September 22, 2014 by middleearthnj
The Centers for Disease Control and Prevention (CDC) defines binge drinking as “consuming 5 or more drink in 2 hours for men and consuming 4 or more drinks in 2 hours for women.” CDC’s research about teens and binge drinking in America demonstrates that:
- One in five high school seniors (20%) reports binge drinking in the last two weeks, and one in ten reports “extreme” binge drinking – having 10 or more drinks on one occasion, according to a new study. And, they’re hitting hard liquor.
- Eighty–five percent of drinking and driving episodes were reported by people who also reported binge drinking.
- The death toll from binge drinking is just shy of 88,000 per year.
- One in five high school girls (20%) binge drink, which is almost as high as their male peers. About 62% of high school senior girls said they engaged in binge drinking in 2011.
- Teens don’t drink alcohol to relax or enjoy a light buzz. They gulp it down with the intent to get drunk. They want the “high” of being intoxicated.
Risks of Binge Drinking
Teens who decide to drink excessively are only thinking about getting drunk. They want a “high” or to feel uninhibited or to escape from life. Parents need to talk about the negative aspects of drinking. Teens are not generally considering how hung-over they will feel the next morning or that they will likely throw up. Binge drinking carries more serious and longer-lasting risks as well:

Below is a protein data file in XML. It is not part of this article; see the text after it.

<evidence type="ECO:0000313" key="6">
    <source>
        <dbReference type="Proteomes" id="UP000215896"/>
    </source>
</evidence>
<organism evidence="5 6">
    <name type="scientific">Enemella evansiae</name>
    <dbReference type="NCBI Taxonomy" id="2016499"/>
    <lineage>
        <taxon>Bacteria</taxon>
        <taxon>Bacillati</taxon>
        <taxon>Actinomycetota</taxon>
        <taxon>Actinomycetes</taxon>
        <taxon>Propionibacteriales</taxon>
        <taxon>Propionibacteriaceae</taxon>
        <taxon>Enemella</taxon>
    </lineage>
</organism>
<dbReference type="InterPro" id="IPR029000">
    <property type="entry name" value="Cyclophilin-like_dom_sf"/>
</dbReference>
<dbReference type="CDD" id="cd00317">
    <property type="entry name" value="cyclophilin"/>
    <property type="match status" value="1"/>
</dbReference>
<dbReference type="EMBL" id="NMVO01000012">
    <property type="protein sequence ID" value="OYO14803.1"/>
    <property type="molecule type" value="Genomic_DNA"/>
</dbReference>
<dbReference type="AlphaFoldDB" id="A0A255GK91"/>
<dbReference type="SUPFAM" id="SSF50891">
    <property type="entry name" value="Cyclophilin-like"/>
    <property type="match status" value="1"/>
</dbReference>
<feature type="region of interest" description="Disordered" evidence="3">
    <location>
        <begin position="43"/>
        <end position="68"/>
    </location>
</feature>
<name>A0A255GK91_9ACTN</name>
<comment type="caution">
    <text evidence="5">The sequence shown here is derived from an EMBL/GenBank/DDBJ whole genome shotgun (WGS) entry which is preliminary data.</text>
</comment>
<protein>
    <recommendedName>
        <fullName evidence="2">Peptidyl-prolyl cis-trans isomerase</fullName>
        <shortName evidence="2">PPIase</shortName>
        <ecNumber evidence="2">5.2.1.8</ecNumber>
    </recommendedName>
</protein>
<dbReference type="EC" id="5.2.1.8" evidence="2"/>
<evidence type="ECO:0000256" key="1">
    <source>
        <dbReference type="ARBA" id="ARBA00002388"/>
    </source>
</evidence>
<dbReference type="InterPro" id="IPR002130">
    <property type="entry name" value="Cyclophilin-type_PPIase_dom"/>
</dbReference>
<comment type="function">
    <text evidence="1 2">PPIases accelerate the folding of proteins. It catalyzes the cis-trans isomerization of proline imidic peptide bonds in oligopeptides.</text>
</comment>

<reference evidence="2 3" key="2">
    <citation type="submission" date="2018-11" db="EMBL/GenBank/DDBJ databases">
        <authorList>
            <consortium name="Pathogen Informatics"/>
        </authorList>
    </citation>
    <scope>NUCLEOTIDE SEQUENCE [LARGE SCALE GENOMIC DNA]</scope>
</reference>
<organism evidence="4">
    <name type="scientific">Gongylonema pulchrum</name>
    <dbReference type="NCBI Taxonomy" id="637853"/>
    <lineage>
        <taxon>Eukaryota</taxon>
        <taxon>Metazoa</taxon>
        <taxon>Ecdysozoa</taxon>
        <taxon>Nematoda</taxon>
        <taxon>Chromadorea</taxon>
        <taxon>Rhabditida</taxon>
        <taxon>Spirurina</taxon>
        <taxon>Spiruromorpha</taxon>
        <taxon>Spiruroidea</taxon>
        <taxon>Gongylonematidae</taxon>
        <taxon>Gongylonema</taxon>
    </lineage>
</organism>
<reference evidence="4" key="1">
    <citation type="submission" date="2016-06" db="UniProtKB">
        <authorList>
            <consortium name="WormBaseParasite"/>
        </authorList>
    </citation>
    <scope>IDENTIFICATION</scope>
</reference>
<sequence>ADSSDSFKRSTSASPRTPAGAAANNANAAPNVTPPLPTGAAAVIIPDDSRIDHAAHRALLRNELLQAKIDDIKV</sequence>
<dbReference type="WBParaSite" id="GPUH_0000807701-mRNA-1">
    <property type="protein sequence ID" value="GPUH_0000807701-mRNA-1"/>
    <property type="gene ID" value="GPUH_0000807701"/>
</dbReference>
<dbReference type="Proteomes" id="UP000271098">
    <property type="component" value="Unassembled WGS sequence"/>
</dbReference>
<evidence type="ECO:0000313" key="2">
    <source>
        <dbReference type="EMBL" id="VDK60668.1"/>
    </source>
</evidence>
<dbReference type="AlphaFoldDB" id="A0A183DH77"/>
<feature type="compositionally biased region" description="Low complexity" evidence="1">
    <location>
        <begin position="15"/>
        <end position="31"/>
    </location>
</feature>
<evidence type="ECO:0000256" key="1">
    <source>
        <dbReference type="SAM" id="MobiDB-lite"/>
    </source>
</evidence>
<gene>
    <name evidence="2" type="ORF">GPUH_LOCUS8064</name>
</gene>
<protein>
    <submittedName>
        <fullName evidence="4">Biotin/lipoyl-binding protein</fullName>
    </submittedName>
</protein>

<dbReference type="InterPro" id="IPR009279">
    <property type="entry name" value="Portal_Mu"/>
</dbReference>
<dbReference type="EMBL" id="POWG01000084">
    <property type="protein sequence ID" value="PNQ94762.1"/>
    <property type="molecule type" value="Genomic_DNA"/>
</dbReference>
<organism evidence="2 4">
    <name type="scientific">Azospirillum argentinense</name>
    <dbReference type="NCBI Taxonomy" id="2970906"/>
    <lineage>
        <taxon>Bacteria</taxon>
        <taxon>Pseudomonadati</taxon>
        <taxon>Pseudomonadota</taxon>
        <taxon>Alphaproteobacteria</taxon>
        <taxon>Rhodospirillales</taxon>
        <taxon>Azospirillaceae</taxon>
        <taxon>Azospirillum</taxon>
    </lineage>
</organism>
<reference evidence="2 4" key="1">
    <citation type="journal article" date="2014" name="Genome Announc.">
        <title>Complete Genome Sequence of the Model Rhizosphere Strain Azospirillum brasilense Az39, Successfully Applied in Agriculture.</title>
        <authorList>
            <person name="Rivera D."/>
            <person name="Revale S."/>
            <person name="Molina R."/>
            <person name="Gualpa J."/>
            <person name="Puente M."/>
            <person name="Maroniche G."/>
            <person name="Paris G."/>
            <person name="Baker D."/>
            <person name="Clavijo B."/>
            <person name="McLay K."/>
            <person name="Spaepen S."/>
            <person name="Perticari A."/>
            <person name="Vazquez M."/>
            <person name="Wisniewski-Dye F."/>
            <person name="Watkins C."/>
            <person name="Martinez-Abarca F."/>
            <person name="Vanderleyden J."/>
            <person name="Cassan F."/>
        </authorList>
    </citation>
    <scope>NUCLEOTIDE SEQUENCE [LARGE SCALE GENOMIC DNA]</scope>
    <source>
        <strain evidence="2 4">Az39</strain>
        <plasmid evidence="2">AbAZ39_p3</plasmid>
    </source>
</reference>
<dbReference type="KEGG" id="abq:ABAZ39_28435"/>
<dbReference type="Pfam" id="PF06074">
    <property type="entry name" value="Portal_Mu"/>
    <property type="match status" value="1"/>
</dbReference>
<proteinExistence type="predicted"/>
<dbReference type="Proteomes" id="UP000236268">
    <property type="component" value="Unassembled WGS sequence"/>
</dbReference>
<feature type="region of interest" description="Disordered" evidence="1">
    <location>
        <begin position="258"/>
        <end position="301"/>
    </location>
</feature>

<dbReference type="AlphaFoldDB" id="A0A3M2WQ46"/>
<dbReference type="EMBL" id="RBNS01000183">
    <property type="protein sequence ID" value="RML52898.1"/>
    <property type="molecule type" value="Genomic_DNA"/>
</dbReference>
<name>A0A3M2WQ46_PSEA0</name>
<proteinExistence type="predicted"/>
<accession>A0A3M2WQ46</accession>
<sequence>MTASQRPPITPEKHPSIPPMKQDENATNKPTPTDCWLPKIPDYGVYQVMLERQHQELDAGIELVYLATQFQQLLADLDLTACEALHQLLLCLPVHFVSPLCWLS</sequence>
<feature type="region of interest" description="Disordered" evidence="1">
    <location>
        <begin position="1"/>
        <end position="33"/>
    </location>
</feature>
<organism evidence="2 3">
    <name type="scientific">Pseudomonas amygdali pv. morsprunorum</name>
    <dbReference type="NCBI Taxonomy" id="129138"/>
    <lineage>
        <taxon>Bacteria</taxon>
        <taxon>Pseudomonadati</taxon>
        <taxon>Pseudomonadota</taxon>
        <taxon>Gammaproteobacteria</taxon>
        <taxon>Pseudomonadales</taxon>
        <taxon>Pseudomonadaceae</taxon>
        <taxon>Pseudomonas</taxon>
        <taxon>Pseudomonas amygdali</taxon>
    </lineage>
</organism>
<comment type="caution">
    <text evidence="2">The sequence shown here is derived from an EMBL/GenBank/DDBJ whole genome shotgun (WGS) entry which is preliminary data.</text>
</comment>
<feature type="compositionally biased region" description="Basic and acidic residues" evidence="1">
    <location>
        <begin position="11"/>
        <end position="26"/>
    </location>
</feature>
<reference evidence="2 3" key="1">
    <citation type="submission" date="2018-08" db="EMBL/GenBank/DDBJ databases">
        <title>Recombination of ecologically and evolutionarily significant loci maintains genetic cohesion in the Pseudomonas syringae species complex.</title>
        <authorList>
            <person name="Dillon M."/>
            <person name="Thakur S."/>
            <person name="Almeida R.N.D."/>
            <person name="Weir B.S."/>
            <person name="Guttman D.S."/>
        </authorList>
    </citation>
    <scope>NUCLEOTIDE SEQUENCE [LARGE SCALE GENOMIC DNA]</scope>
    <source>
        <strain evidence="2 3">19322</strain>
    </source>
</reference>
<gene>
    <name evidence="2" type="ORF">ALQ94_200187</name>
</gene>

Alcohol Poisoning. Alcohol poisoning is the most life-threatening consequence of binge drinking. Drinking too much can literally kill a person. Signs of alcohol poisoning include:
- extreme confusion
- inability to be awakened
- slow or irregular breathing
- low body temperature
- bluish or pale skin
Impaired Judgment. Binge drinking impairs judgment, so drinkers are more likely to take risks they might not take when they’re sober. They may have unprotected sex, take other drugs, drive drunk, or even take physical risks that can lead to injury.
Physical Health. Research suggests that people who binge-drink throughout high school are more likely to be overweight and have high blood pressure by the time they are 24.
Mental Health. Studies show that binge drinkers have more difficulty performing in school, maintaining friendships, and concentrating. Alcohol can: disrupt sleep patterns; alter study habits; and affect personality, making people moody.
Alcoholism. Research shows that people who binge-drink three or more times in a two-week period already have many of the symptoms of alcoholism, and are more likely to become an alcoholic.
Alcohol is just one of many drugs from which parents need to protect their children. The best way to raise a drug-free teen is:
- Tell your child why you want them to remain drug-free. Inform your child of the risks associated with all drug use – illegal, prescription and over-the-counter. This type of conversation should begin when your child enters middle school and continue throughout their middle and high school years.
- Keep lines of communication open. Nurture a relationship in which teens feel safe talking about anything that is bothering them. Many families find eating meals together to be helpful in engaging their teens in conversation.
- Role model good behavior for your child. Do not drink alcohol in excess, use a drug for casual or non-medical use, or share prescriptions with family or friends. Use exercise or other stress management techniques to cope with life’s problems.
- Be actively involved in your teen’s life by attending their events, getting to know their friends, visiting their school, and finding activities to do together.
- Keep teens busy with positive activities. Children who have a passion or are meaningfully engaged in sports, academic or social activities are less prone to get involved with drug use. Encourage them to make friends with teens who share their values.